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25 November 2011 ~

It seems that Chelsea may be building a new stadium at Battersea Power Station. It is a listed building so they would have to keep the four immense chimneys. But then, Roman Abramovich will need somewhere to dump the failed managers.

Buffles du Borgou FC, Benin
Funny name for a football team, Buffles. Sounds like an unprepossessing but sociable Mitford-era debutante. Off-putting. Furthermore, the club crest is something of an optical illusion. Some see here an anxious eagle, looking from right to left, scanning the horizon for unwanted visitors. Others detect a bison-like creature, springing from left to right, or, if not springing, demonstrating to another bison that he, the other bison, has been guilty of simulation in or around the penalty area. Others see a bloodied, twisted corpse with one mad, desiccated eye fixed on its destroyer. That is, at least, what I see.

And why has the club deliberately chosen such an ambiguous image for their crest? Possibly to convey the message that they play with a fluid, indefinable formation, their team a protean grouping of deep-lying centre-forwards, roaming trequartistas and inverted wingers, transporting their bewildered opponents beyond the looking-glass, if you will. And no one plays their best game the other side of the looking-glass. Incidentally, it is worth noting here that Lewis Carroll’s uncompleted third part of the Alice in Wonderland story was to be entitled Alice Out Of Her Comfort Zone and was provisionally set in a tattoo shop in Easterhouse. Cameron Carter

The Christmas section on West Ham's website includes a rather presumptuous graphic of Santa and his reindeer flying over the Olympic Stadium. (The latex chicken toy depicted beneath may give you nightmares so approach with caution.)

Continuing the seasonal theme, are you in need of gift ideas for a special person? No one else will have thought of buying them this.

Getting shirty Notable kits of yesteryear

Oldham Athletic home, 1996-98
This is a shirt that summed up the club in the mid-1990s and divided opinion among fans. Our flirtation with the Premier League was over, along with the Joe Royle management era. The club was in transition. Graeme Sharpe took over from Royle, and following relegation at the end of 1996-97 Neil Warnock had a single season at the helm. A long-standing, and fairly unremarkable, kit deal with Umbro ended and Pony announced their arrival with a radically different shirt design.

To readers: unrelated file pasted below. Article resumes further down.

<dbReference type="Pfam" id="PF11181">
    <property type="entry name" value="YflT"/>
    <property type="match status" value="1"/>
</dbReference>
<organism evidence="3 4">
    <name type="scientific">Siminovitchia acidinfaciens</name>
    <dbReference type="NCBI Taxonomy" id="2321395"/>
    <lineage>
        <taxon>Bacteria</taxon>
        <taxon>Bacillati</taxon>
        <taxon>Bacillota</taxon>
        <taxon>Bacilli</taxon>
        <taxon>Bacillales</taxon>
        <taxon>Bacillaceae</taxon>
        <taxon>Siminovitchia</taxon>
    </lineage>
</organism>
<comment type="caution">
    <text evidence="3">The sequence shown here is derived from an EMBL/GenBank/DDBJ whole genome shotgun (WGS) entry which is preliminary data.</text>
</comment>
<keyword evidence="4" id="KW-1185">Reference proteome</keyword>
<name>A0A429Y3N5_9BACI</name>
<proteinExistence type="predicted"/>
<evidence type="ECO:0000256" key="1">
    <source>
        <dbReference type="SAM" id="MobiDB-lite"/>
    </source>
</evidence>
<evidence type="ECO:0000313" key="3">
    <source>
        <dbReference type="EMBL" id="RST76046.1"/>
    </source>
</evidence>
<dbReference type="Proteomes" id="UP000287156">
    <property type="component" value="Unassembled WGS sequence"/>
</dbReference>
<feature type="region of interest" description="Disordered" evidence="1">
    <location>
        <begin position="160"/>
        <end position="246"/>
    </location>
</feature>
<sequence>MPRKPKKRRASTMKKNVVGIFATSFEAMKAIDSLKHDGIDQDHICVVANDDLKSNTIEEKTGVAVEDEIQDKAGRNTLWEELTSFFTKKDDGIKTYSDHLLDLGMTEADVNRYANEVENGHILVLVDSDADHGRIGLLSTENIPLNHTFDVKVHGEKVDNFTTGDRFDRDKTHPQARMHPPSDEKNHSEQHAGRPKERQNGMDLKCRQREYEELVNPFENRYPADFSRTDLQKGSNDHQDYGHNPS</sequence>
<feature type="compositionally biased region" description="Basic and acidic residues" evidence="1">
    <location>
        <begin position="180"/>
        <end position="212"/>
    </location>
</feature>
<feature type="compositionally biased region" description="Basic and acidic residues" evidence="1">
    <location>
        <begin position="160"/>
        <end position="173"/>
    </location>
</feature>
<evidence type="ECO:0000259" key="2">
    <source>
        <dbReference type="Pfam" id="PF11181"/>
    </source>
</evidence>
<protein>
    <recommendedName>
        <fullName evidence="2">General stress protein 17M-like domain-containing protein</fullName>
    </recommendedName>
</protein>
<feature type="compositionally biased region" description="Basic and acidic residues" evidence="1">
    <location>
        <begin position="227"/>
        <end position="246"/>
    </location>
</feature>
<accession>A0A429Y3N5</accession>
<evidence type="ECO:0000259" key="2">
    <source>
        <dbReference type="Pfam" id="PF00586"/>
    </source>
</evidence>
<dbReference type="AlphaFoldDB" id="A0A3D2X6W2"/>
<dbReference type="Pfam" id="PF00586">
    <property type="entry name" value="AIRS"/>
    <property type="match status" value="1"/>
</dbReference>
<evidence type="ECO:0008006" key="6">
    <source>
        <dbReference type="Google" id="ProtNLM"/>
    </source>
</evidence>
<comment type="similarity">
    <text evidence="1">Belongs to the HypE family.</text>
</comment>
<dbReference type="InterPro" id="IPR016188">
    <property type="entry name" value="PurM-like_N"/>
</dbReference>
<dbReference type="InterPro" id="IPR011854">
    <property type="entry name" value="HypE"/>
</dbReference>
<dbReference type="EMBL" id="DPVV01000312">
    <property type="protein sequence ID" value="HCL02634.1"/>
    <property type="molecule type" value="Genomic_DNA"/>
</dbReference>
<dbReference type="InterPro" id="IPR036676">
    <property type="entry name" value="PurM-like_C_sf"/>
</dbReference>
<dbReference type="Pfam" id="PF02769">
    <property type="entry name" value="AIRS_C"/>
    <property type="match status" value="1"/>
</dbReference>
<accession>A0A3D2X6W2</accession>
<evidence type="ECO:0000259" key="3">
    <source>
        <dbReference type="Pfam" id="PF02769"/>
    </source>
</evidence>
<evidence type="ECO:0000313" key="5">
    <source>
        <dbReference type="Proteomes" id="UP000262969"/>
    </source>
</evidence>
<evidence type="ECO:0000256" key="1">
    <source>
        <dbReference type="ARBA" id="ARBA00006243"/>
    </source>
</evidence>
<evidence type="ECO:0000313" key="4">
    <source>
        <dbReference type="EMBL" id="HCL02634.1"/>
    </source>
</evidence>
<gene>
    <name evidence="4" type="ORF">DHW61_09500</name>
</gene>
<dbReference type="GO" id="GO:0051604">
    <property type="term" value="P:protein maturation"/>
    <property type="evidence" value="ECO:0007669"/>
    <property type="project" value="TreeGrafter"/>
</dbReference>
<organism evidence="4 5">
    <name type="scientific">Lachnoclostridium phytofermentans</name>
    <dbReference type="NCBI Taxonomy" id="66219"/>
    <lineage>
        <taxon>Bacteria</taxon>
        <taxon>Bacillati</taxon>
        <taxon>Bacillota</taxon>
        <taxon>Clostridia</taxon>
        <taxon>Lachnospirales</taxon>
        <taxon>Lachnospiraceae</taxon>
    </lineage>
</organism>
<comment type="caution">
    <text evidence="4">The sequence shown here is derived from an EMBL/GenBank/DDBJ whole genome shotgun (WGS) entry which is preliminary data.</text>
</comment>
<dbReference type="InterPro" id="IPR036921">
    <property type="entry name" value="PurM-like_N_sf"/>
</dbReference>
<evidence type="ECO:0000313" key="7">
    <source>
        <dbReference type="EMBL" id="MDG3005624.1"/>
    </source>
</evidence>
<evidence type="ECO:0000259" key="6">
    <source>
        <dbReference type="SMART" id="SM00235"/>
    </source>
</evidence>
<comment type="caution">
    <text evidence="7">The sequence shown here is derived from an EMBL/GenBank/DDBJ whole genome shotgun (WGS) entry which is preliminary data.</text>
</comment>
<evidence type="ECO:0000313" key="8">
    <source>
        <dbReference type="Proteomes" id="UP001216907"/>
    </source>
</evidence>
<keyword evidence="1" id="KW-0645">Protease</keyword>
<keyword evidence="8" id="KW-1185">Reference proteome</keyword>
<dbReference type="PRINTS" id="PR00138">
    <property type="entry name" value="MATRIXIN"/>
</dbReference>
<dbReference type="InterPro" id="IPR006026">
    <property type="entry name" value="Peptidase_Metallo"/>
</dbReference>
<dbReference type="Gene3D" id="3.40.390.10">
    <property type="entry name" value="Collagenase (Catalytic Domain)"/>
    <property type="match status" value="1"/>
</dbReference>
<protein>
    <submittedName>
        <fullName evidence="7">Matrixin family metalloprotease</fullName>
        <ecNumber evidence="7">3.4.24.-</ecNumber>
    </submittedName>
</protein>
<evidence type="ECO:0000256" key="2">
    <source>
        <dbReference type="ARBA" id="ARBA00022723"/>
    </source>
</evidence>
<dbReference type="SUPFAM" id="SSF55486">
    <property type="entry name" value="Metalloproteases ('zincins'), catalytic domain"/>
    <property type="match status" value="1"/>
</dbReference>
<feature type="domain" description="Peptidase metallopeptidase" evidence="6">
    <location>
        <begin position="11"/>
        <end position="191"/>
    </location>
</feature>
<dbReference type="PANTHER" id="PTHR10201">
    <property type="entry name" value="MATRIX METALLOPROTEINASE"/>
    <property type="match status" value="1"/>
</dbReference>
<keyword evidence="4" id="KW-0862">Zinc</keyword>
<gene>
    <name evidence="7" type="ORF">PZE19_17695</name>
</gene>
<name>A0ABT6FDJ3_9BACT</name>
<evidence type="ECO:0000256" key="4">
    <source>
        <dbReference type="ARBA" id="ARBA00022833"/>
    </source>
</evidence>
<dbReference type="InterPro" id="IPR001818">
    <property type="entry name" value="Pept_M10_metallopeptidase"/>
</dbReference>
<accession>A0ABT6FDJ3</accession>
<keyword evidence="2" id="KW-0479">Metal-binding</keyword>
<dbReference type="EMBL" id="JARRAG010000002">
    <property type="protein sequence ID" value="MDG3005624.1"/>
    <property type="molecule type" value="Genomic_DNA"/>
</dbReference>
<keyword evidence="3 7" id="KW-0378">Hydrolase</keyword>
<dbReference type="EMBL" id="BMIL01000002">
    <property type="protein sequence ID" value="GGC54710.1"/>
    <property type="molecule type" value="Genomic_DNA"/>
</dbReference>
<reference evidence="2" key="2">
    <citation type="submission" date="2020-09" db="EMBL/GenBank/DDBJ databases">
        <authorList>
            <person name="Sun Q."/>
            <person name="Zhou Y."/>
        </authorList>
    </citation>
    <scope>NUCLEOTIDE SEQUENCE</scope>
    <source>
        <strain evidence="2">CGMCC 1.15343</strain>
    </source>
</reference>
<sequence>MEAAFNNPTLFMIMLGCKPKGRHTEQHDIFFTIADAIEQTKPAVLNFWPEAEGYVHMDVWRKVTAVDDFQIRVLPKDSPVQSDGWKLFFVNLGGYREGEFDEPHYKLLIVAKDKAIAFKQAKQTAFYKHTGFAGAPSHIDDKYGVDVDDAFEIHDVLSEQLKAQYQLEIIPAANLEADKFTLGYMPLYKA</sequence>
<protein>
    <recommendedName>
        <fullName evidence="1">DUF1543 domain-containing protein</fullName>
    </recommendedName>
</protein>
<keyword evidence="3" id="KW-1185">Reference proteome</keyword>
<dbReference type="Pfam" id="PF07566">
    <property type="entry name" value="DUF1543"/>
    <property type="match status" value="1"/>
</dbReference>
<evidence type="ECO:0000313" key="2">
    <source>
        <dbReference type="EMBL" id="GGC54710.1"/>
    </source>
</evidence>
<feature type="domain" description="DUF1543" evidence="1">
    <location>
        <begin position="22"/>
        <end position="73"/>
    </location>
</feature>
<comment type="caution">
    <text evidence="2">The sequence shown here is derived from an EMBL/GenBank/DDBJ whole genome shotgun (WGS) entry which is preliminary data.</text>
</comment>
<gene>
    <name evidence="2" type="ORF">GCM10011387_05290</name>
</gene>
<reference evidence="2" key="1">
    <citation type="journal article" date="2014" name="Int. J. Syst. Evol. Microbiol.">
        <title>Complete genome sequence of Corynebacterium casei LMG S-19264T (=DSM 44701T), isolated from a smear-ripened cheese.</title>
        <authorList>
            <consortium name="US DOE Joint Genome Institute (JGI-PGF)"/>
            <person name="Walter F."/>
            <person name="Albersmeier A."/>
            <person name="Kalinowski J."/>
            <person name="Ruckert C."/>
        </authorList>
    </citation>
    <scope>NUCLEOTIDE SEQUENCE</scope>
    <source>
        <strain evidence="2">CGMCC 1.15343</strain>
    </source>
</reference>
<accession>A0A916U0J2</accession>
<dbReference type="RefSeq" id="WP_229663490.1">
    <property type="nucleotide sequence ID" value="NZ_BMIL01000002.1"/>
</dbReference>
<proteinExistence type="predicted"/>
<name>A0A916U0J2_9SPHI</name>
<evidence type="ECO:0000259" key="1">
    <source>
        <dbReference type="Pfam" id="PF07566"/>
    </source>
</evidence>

It wasn't Oldham's first venture into a hooped outfit. There had been red and white versions early in the club's history (1890s) and again in the late 1940s. But it is unlikely that those designs were derided the way that the BBC's Stuart Hall managed during a match commentary as being "a cross between a sports kit and a leisure shirt". Little did Hall realise that the kit perfectly caught the moment the football shirt moved into the everyday wardrobe of many a young male as a fashion item. Capturing the zeitgeist wasn't enough, and whether it was the shirt's association with a poor period for the club or the way the design emphasised the ample proportions of striker Sean McCarthy's build, it was not a hit with the fans. Brian Simpson

from Chris Fyfe
"The Herald was in such a hurry to report on Jocky Scott's first press conference as manager of Stirling Albion that they neglected to write a headline."

from Chris Berkeley

"The peripatetic manager Steve Darby was until the other day in charge of Indian League club Mohun Bagan AC. Perhaps his style of dress and the mutton chops were just a little too old fashioned for the team's owners."

This week in history ~ Division One, November 26, 1938


Derby County were top for three months up to the start of February but then went six games without a win and finished sixth. Two of their goals at Leeds were scored by Scottish international striker Dave McCulloch who was playing his only season at the club. He was one of many players who was to lose his peak career years to the Second World War.

Everton had led for the first two months and regained top spot with a 3-0 win at Liverpool in February. They went on to be champions by four points. Nineteen-year-old striker Tommy Lawton, who scored twice in the victory at Anfield, was the top scorer in Division One with 34 goals.

Everton's captain, wing-half Joe Mercer, was surprisingly released after the war and won another title with Arsenal in 1947-48. Later a League-winning manager with Manchester City, he also took charge of England temporarily after the departure of Alf Ramsey in 1974.

Leicester dropped into the relegation places in March and went on to finish bottom after losing six of their last eight games. Second-bottom Birmingham nearly saved themselves by winning three of their last four matches, but a 1-1 draw with rivals Chelsea in the penultimate round sent them down.

In Division One since 1935-36, Grimsby finished tenth, their highest-ever League position. They also reached the semi-finals of the FA Cup but were beaten 5-0 by Wolves. Grimsby spent the first two post-war years at the top level but haven't returned since. They drew the smallest average crowds in the division at 12,064; Aston Villa topped the attendance table with 39,932.

Wolves were to be runners-up for the second consecutive season and also lost in the FA Cup final, 4-1 to Portsmouth. Managed by Frank Buckley, who had been a major in the First World War, their side included centre-half Stan Cullis, who was to be Wolves boss when they won three League titles in the 1950s. Two other famous managers were playing this week, both wing-halves: Matt Busby (Liverpool) and Bill Shankly (Preston).

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